That means asset managers are under enormous pressure to find ways to meet the new requirements in a cost-effective way.
“That focus on cost within the hedge fund world is something that we see much more than 5 or 10 years ago, when returns were a bit easier to come by,” he says.
Cassini, whose clients include BlackRock and many other big asset managers, offers an outsourced solution to help hedge fund managers comply with the new rules, which cover the margin requirements for non-centrally cleared derivatives including fixed income, equities, credit and commodities derivative trades.
“Cassini offers margin analytics that provide transparency on the types of margin the buy side are being charged, either from their prime brokers under UMR, or from clearing brokers as well,” he says.
“With these margin calculations, clients are able to see the cost of margin before they trade. As a trader, I can say: ‘What would be the implications of executing this trade in terms of my margin requirements’. We give them a real time ability to see what their post-trade costs are going to be.”
Griffiths says UMR is fuelling demand for increasingly sophisticated tools which portfolio managers use to optimise portfolios and allow them analyse them in new ways.
“The move into UMR has made people look at their portfolios in a different way,” he says. “They know they have now got large margin requirements when they didn’t before. And because of UMR they’re going to have to perform some optimisation analytics to make sure that they keep their costs low.”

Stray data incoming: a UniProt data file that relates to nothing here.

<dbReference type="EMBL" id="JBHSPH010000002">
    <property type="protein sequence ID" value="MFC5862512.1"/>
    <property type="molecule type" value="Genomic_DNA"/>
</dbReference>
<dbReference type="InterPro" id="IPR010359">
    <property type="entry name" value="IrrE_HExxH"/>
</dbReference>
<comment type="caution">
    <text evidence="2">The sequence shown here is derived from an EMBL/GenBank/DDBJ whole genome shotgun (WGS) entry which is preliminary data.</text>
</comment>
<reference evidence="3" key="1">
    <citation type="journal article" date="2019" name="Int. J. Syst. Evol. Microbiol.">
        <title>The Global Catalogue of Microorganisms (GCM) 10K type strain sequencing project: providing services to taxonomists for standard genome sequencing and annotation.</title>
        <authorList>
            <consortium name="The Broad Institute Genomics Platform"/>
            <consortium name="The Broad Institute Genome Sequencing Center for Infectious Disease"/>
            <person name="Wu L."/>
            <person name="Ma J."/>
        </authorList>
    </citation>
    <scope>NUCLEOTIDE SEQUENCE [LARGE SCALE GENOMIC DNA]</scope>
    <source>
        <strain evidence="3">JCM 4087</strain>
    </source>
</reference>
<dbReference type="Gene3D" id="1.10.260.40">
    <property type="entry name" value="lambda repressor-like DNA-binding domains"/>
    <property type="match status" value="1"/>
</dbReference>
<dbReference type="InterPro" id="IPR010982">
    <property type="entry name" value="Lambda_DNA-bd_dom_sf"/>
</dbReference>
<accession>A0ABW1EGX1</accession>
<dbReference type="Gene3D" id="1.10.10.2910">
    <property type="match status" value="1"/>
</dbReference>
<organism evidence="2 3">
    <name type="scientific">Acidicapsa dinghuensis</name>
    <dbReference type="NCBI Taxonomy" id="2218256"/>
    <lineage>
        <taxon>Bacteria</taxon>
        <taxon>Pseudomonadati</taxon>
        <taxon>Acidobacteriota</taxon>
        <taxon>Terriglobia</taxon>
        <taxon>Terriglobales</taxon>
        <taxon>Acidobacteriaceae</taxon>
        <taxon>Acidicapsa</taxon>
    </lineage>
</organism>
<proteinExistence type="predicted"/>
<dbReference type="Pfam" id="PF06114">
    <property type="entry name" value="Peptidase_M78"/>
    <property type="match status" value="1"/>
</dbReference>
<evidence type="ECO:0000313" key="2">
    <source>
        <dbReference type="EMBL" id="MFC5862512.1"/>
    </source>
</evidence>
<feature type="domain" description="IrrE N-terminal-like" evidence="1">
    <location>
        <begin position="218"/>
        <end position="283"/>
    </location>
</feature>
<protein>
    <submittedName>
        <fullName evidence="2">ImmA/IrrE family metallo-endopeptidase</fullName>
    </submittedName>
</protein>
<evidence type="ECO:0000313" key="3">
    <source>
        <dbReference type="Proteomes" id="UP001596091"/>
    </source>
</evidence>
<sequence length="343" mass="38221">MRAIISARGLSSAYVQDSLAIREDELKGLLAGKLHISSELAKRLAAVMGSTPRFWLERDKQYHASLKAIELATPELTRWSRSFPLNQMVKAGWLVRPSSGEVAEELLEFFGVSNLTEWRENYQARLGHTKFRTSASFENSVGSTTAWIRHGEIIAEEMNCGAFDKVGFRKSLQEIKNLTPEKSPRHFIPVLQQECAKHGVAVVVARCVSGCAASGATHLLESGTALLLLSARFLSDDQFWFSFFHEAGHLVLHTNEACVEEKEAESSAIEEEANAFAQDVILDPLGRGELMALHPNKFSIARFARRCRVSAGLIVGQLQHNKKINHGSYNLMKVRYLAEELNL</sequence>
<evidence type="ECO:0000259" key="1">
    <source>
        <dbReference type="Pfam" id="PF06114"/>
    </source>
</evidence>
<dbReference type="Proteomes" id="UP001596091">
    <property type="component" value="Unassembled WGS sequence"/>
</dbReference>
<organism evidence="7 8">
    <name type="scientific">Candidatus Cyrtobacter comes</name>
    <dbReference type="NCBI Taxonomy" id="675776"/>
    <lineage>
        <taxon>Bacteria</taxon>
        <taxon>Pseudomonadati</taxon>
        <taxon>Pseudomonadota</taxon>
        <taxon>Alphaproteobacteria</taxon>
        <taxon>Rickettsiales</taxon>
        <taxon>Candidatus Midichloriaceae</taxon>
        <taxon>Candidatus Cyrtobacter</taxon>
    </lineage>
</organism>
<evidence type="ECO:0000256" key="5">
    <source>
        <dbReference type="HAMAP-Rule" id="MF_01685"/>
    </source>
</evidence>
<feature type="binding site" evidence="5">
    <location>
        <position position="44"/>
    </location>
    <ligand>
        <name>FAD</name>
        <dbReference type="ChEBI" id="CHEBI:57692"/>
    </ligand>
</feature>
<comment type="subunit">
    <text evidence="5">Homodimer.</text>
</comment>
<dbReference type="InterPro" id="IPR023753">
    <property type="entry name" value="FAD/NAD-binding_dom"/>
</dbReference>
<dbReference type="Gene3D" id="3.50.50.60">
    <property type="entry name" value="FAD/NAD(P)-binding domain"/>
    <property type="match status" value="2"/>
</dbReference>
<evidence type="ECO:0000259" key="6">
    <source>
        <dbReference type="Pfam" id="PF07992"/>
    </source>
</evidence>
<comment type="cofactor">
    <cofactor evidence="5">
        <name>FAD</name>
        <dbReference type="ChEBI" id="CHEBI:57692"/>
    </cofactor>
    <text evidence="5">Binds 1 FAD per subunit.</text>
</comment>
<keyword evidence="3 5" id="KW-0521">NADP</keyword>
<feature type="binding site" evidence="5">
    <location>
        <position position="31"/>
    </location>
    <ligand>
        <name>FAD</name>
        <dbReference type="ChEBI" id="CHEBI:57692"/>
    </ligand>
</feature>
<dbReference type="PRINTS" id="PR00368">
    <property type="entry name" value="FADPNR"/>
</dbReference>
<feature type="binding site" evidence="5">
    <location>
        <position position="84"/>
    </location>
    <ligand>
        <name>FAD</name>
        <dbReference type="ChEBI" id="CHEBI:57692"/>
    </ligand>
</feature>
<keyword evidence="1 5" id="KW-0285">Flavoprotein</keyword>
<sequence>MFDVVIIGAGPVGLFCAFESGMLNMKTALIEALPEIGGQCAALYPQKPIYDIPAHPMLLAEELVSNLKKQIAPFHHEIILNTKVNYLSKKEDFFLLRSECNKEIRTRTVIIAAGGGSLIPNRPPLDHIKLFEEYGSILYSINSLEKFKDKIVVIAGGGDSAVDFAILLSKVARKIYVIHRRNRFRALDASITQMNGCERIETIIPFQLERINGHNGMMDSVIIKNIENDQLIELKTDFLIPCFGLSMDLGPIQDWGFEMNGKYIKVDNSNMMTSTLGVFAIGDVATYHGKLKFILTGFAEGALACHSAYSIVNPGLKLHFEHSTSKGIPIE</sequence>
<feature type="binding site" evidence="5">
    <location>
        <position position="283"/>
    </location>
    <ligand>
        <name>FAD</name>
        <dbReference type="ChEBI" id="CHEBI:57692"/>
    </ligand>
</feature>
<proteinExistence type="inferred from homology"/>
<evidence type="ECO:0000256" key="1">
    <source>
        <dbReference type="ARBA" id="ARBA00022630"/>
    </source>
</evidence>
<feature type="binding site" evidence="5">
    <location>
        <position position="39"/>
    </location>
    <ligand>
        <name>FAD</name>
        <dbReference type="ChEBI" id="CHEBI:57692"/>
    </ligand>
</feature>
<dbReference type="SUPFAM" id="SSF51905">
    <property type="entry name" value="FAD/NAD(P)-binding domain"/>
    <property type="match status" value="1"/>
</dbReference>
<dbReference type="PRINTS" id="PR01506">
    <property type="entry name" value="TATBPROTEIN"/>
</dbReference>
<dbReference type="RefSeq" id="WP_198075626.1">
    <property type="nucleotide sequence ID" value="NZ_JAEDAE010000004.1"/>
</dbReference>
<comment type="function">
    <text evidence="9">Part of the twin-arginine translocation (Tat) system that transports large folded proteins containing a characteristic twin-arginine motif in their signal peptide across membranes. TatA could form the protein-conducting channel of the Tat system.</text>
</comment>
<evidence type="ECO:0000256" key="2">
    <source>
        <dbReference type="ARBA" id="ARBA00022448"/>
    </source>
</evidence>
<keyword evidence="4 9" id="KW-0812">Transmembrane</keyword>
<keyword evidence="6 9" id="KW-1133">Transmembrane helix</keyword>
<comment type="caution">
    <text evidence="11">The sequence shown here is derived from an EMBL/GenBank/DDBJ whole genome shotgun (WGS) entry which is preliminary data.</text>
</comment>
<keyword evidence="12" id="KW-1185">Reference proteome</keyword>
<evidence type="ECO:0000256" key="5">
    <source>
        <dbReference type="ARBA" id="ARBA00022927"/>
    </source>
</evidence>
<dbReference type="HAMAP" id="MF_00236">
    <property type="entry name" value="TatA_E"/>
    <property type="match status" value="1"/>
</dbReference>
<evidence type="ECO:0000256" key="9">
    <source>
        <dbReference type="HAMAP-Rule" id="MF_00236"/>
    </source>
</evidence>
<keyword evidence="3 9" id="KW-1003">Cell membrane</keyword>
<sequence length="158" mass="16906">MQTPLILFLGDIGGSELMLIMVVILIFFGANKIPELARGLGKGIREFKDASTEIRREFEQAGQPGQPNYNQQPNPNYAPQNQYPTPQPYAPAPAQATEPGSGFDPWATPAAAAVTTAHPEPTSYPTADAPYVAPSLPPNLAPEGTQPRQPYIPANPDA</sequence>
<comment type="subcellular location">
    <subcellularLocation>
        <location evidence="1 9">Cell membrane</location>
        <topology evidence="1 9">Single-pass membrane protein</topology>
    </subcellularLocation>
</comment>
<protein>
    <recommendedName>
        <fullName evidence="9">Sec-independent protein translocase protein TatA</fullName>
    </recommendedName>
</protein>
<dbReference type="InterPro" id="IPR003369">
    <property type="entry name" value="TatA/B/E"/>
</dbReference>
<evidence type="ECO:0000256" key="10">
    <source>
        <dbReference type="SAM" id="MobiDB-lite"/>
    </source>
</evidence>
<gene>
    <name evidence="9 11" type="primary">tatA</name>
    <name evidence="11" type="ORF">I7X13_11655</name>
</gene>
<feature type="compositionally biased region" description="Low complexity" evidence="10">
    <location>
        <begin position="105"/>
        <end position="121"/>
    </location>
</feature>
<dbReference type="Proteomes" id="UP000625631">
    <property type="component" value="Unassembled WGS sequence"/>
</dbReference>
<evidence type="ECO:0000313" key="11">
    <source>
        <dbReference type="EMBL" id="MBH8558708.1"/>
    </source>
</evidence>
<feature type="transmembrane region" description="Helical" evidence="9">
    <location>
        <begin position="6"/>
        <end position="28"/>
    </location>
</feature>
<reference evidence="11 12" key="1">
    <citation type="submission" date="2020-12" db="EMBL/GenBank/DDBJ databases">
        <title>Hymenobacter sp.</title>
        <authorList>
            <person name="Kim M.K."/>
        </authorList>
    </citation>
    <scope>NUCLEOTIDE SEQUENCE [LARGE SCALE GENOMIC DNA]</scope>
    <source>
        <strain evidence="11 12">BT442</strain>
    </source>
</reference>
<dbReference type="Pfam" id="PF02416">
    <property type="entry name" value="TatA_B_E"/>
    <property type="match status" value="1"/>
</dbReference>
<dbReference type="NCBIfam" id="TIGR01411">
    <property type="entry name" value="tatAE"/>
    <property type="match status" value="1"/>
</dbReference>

He continues: “We have optimisation algorithms that use machine learning. They will take a client portfolio, and propose a set of trade moves to optimise the cost associated with those positions. Maybe you move 10 trades from one counterparty to another. Maybe you moved 1000 trades from one counterparty to another. If you did that, this would reduce your costs by this amount.”
Unprepared firms could be in for a shock
Griffiths says that many of the Phase 6 firms are not sufficiently well advanced in their preparations for UMR.
Hedge funds that have not yet prepared for the new rules need to act fast. If they fail to comply in time, they could be in for a nasty shock.